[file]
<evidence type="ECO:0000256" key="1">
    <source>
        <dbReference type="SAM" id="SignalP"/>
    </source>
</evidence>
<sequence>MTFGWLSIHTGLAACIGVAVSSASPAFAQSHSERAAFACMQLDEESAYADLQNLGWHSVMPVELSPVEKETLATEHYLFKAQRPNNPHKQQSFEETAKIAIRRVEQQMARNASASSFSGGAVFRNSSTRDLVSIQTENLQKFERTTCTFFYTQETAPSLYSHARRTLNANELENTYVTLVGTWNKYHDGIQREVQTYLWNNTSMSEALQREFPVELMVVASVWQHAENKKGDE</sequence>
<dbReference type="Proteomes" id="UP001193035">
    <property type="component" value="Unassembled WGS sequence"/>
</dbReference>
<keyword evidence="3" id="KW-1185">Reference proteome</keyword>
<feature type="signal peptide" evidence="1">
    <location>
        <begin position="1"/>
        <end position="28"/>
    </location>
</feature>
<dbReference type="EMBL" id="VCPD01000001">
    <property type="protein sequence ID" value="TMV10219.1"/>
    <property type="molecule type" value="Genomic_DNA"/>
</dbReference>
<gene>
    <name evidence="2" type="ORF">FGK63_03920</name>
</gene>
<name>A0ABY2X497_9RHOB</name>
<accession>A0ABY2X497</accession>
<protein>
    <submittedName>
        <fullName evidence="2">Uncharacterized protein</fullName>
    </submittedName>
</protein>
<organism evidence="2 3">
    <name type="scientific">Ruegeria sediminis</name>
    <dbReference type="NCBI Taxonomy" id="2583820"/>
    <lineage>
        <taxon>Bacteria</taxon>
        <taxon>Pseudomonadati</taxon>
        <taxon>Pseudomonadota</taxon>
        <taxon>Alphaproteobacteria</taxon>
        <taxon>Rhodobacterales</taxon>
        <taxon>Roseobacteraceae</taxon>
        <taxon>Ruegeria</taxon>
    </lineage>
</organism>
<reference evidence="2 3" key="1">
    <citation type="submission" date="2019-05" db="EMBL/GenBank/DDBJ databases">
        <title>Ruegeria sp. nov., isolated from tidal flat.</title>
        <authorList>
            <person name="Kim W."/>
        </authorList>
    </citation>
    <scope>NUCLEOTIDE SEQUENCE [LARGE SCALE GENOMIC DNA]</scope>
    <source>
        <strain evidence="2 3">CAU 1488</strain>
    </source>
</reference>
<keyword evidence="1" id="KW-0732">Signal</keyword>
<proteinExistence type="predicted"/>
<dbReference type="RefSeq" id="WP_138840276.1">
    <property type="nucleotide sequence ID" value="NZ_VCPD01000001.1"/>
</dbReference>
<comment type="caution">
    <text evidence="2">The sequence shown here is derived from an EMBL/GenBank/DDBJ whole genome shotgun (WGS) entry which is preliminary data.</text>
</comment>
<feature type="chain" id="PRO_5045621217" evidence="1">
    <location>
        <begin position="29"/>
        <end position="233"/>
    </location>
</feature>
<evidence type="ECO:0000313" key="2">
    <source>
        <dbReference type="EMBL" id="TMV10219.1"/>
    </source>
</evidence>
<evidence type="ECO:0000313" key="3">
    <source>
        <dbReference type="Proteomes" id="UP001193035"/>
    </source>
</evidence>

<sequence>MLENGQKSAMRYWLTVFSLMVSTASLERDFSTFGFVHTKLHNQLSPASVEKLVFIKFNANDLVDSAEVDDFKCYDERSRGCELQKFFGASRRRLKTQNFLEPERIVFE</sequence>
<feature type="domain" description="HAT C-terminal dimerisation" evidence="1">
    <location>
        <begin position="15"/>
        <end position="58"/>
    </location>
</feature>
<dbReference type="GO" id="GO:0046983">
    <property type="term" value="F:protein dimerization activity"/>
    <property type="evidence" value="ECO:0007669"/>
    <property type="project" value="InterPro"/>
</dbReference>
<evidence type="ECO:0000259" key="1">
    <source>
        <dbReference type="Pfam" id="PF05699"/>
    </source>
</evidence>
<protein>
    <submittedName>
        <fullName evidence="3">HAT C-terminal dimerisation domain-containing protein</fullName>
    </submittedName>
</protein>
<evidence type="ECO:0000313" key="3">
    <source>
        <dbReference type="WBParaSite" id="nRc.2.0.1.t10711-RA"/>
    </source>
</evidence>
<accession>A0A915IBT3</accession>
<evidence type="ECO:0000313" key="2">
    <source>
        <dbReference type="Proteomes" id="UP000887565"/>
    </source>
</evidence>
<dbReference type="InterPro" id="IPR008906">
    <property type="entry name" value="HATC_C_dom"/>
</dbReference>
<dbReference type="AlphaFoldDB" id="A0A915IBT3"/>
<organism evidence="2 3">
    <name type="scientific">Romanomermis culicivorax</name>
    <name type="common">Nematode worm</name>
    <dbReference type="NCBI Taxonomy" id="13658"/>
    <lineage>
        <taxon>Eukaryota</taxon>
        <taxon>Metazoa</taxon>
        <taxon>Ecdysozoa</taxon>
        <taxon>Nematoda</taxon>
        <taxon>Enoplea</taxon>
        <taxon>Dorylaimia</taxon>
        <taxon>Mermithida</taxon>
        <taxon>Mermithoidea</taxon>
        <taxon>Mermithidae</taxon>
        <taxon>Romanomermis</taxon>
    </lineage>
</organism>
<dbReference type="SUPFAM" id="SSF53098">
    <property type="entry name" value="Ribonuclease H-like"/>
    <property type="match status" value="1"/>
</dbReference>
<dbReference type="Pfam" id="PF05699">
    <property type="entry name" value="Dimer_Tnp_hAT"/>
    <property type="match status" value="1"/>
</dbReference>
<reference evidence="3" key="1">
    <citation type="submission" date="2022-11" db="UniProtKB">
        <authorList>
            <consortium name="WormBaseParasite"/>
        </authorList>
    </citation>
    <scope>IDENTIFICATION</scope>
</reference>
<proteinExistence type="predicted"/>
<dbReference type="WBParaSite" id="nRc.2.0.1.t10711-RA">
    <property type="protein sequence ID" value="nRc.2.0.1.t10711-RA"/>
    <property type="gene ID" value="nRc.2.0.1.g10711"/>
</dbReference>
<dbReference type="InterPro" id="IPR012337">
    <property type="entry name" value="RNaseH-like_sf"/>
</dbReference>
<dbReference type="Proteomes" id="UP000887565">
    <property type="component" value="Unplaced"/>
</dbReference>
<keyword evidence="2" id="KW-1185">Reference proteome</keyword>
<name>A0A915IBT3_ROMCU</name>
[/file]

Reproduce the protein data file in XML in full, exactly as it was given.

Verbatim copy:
<evidence type="ECO:0000256" key="1">
    <source>
        <dbReference type="SAM" id="SignalP"/>
    </source>
</evidence>
<sequence>MTFGWLSIHTGLAACIGVAVSSASPAFAQSHSERAAFACMQLDEESAYADLQNLGWHSVMPVELSPVEKETLATEHYLFKAQRPNNPHKQQSFEETAKIAIRRVEQQMARNASASSFSGGAVFRNSSTRDLVSIQTENLQKFERTTCTFFYTQETAPSLYSHARRTLNANELENTYVTLVGTWNKYHDGIQREVQTYLWNNTSMSEALQREFPVELMVVASVWQHAENKKGDE</sequence>
<dbReference type="Proteomes" id="UP001193035">
    <property type="component" value="Unassembled WGS sequence"/>
</dbReference>
<keyword evidence="3" id="KW-1185">Reference proteome</keyword>
<feature type="signal peptide" evidence="1">
    <location>
        <begin position="1"/>
        <end position="28"/>
    </location>
</feature>
<dbReference type="EMBL" id="VCPD01000001">
    <property type="protein sequence ID" value="TMV10219.1"/>
    <property type="molecule type" value="Genomic_DNA"/>
</dbReference>
<gene>
    <name evidence="2" type="ORF">FGK63_03920</name>
</gene>
<name>A0ABY2X497_9RHOB</name>
<accession>A0ABY2X497</accession>
<protein>
    <submittedName>
        <fullName evidence="2">Uncharacterized protein</fullName>
    </submittedName>
</protein>
<organism evidence="2 3">
    <name type="scientific">Ruegeria sediminis</name>
    <dbReference type="NCBI Taxonomy" id="2583820"/>
    <lineage>
        <taxon>Bacteria</taxon>
        <taxon>Pseudomonadati</taxon>
        <taxon>Pseudomonadota</taxon>
        <taxon>Alphaproteobacteria</taxon>
        <taxon>Rhodobacterales</taxon>
        <taxon>Roseobacteraceae</taxon>
        <taxon>Ruegeria</taxon>
    </lineage>
</organism>
<reference evidence="2 3" key="1">
    <citation type="submission" date="2019-05" db="EMBL/GenBank/DDBJ databases">
        <title>Ruegeria sp. nov., isolated from tidal flat.</title>
        <authorList>
            <person name="Kim W."/>
        </authorList>
    </citation>
    <scope>NUCLEOTIDE SEQUENCE [LARGE SCALE GENOMIC DNA]</scope>
    <source>
        <strain evidence="2 3">CAU 1488</strain>
    </source>
</reference>
<keyword evidence="1" id="KW-0732">Signal</keyword>
<proteinExistence type="predicted"/>
<dbReference type="RefSeq" id="WP_138840276.1">
    <property type="nucleotide sequence ID" value="NZ_VCPD01000001.1"/>
</dbReference>
<comment type="caution">
    <text evidence="2">The sequence shown here is derived from an EMBL/GenBank/DDBJ whole genome shotgun (WGS) entry which is preliminary data.</text>
</comment>
<feature type="chain" id="PRO_5045621217" evidence="1">
    <location>
        <begin position="29"/>
        <end position="233"/>
    </location>
</feature>
<evidence type="ECO:0000313" key="2">
    <source>
        <dbReference type="EMBL" id="TMV10219.1"/>
    </source>
</evidence>
<evidence type="ECO:0000313" key="3">
    <source>
        <dbReference type="Proteomes" id="UP001193035"/>
    </source>
</evidence>

<sequence>MLENGQKSAMRYWLTVFSLMVSTASLERDFSTFGFVHTKLHNQLSPASVEKLVFIKFNANDLVDSAEVDDFKCYDERSRGCELQKFFGASRRRLKTQNFLEPERIVFE</sequence>
<feature type="domain" description="HAT C-terminal dimerisation" evidence="1">
    <location>
        <begin position="15"/>
        <end position="58"/>
    </location>
</feature>
<dbReference type="GO" id="GO:0046983">
    <property type="term" value="F:protein dimerization activity"/>
    <property type="evidence" value="ECO:0007669"/>
    <property type="project" value="InterPro"/>
</dbReference>
<evidence type="ECO:0000259" key="1">
    <source>
        <dbReference type="Pfam" id="PF05699"/>
    </source>
</evidence>
<protein>
    <submittedName>
        <fullName evidence="3">HAT C-terminal dimerisation domain-containing protein</fullName>
    </submittedName>
</protein>
<evidence type="ECO:0000313" key="3">
    <source>
        <dbReference type="WBParaSite" id="nRc.2.0.1.t10711-RA"/>
    </source>
</evidence>
<accession>A0A915IBT3</accession>
<evidence type="ECO:0000313" key="2">
    <source>
        <dbReference type="Proteomes" id="UP000887565"/>
    </source>
</evidence>
<dbReference type="InterPro" id="IPR008906">
    <property type="entry name" value="HATC_C_dom"/>
</dbReference>
<dbReference type="AlphaFoldDB" id="A0A915IBT3"/>
<organism evidence="2 3">
    <name type="scientific">Romanomermis culicivorax</name>
    <name type="common">Nematode worm</name>
    <dbReference type="NCBI Taxonomy" id="13658"/>
    <lineage>
        <taxon>Eukaryota</taxon>
        <taxon>Metazoa</taxon>
        <taxon>Ecdysozoa</taxon>
        <taxon>Nematoda</taxon>
        <taxon>Enoplea</taxon>
        <taxon>Dorylaimia</taxon>
        <taxon>Mermithida</taxon>
        <taxon>Mermithoidea</taxon>
        <taxon>Mermithidae</taxon>
        <taxon>Romanomermis</taxon>
    </lineage>
</organism>
<dbReference type="SUPFAM" id="SSF53098">
    <property type="entry name" value="Ribonuclease H-like"/>
    <property type="match status" value="1"/>
</dbReference>
<dbReference type="Pfam" id="PF05699">
    <property type="entry name" value="Dimer_Tnp_hAT"/>
    <property type="match status" value="1"/>
</dbReference>
<reference evidence="3" key="1">
    <citation type="submission" date="2022-11" db="UniProtKB">
        <authorList>
            <consortium name="WormBaseParasite"/>
        </authorList>
    </citation>
    <scope>IDENTIFICATION</scope>
</reference>
<proteinExistence type="predicted"/>
<dbReference type="WBParaSite" id="nRc.2.0.1.t10711-RA">
    <property type="protein sequence ID" value="nRc.2.0.1.t10711-RA"/>
    <property type="gene ID" value="nRc.2.0.1.g10711"/>
</dbReference>
<dbReference type="InterPro" id="IPR012337">
    <property type="entry name" value="RNaseH-like_sf"/>
</dbReference>
<dbReference type="Proteomes" id="UP000887565">
    <property type="component" value="Unplaced"/>
</dbReference>
<keyword evidence="2" id="KW-1185">Reference proteome</keyword>
<name>A0A915IBT3_ROMCU</name>